Training season has started. Step by step, your base is being built, and soon you’ll need to include more specific workouts in terms of intensity. One of the big questions in training is about the allocation in the program of high-intensity sessions. How much time is needed to recover from these sessions? And when can you do another one?
This thematic is at certain points complex, and the variables are difficult to control. We are all different, and the same workout may impact one athlete differently than it would impact another. Even for the same athlete, a very wide range of factors (like the time of season, environment and recovery status) can cause different adaptations, even if the workout is the same.
However, some guidelines should be considered and applied in order to reduce the risks of pushing again too hard or too soon. Similarly, it’s important to avoid having too much recovery before the next high-intensity session. The intensity level of each workout is the major factor to consider when planning several high-intensity workouts over a span of days. So, let’s keep things simple and start there.
We will consider five basic intensity levels:
|Level||Name||Range of effort||RPE*|
|1||RECOVERY||Warm-up / enter reps and sets / cool down Recovery sessions by itself||1-2Very Easy|
|2||ENDURANCE||Continuous workouts. The upper limit is intensive and very similar to race perception for Long Distance Triathlon||3-4Moderate|
|3||THRESHOLD||Average HR, Power and Pace for 40’-60’ max. steady FTP for cycling is the more common measure||5-6Hard|
|4||VO2 MAX||Can be sustained for 5-8 minutes max. Typical 2-3k Maximal run field test is an effective reference||7-8Very Hard|
|5||ANAEROBIC||Under 1 minute max. Speed. Lactate Production / Lactate Tolerance||9-10Max.|
*Adapted from 0-10 Borg Rate of Perceived Exertion Scale
By the graphs below, we can easily visualize the time needed to recover when a different high-intensity workout is applied. The time needed to recover depends on the level of intensity you have planned to develop next.
*Adapted from Bompa
|THRESHOLD||48 – 72h||24 – 36h||6 -12h|
|VO2 MAX||6 – 12h||36 – 48h||24 – 36h|
|ANAEROBIC||12 – 24h||24 – 36h||48 – 72h|
Just because a workout has a higher intensity doesn’t mean you should recover longer. The threshold workouts with a duration around one hour in total are in fact the more demanding in terms of recovery time. The mechanical impact is smaller compared to Vo2Max or Anaerobic workouts, but the energy cost is high, leading to very high glycogen depletion, which requires longer recovery times to enable the energy storage to be completed.
In terms of anaerobic workouts, the duration of recovery can be very variable. If the workout is to develop speed (with repetitions under 10 seconds) the recovery should be really fast because the energy cost is low. But if the workout is about Lactate Production, with repetitions around 30 seconds, or to develop Lactate Tolerance, with reps around 1 minute, the recovery times will be longer.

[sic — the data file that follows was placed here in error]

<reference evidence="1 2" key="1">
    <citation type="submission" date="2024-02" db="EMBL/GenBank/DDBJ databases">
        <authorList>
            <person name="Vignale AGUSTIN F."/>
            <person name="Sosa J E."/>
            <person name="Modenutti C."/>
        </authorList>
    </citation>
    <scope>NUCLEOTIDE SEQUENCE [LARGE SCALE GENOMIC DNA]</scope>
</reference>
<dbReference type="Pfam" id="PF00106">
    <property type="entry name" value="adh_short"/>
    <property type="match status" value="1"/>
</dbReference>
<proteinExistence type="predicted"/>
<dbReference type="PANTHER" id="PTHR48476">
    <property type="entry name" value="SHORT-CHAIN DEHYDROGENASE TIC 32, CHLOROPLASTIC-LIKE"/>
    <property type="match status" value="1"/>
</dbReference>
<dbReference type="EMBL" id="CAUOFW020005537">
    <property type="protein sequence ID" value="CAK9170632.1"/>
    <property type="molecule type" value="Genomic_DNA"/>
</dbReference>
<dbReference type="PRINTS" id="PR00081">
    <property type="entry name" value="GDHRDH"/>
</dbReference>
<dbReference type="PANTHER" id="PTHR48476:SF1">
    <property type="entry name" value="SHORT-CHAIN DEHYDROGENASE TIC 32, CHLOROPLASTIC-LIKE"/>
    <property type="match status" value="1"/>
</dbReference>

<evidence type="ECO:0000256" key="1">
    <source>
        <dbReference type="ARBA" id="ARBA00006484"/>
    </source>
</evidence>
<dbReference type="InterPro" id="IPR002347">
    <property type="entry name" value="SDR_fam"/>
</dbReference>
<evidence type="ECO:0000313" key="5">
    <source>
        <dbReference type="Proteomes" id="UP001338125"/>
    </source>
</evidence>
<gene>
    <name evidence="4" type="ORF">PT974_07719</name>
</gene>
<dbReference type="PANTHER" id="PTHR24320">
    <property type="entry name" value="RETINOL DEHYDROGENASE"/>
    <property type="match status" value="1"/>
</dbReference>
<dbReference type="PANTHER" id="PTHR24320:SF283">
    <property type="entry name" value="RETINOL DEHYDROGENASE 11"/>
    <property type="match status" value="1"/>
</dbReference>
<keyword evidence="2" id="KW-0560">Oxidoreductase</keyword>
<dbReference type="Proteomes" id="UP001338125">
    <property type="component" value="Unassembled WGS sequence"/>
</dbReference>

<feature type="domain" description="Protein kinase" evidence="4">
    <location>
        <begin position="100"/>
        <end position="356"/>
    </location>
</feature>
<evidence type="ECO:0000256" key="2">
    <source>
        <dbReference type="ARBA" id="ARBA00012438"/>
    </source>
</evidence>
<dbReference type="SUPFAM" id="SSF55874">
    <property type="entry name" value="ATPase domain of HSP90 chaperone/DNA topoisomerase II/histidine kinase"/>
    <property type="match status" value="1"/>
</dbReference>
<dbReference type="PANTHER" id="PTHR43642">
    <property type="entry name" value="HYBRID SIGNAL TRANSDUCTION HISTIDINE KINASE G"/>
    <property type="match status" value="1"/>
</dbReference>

The influence of different activities is another important aspect to be considered. If different muscles are used in different activities, you’ll still be able to perform well in each. But if the same muscles are used (for example doing a heavy lower-body weight lifting session before doing a sprint workout in cycling), your performance will be more affected, and recovery time will be longer.
It is proved and agreed-upon by the triathlon community that performance on the bike is not highly influenced by the swim—however performance on the run is highly related to the effort and energy spent on the bike. Therefore, it is acceptable to plan a hard swim and hard bike or run on consecutive days or on the same day, but advisable to respect the proper recovery times for the run and bike sessions, unless if the goal is to cause consecutive stress.
When to Plan Consecutive Intensity Workouts
For obvious reasons, triathletes need to include consecutive high-intensity workouts in their planning, to develop the needed specificity of non-stop swim-bike-run. This need and planning method is not unique, and also used in other sports. In Marathon training, for example, I will recommend some threshold + long marathon pace sessions in 2 consecutive days—as long as the athlete is in an advanced stage in their training and has logged the required base miles.
As an example, we can plan a 90-minute to two-hour run on one day, with 4-6 X 8-15 minutes at Threshold pace with 2 to 5 minutes of active recovery, trying to reach 50 to 60 minutes of total threshold duration. The next day, I will ask the athlete to complete a progressive long run of two to three hours, entering on marathon race pace or very close to it, for the last hour. The objective is to try to run on a very specific race pace on day 2, after having induced glycogen (energy) depletion on day one.
How to Plan Intensity in Regular Training
If you use intensity as the starting point in your planning, you’ll have a full vision of the recovery you’ll need. My advice is to allocate all your high-intensity sessions first on your training plan. Once you have one to two weeks of intensity workouts planned, you can add in recovery sessions according to the high-intensity ones. You can then use endurance sessions to fulfill your planned training volume.
This is just a planning exercise, and you don’t need to follow it rigidly. The perception and real impact of each session should be your guide to adapt to the initial plan. That said, as a rule of thumb don’t pile up hard sessions and respect the needed recovery times! You will avoid injuries and enjoy more of your training.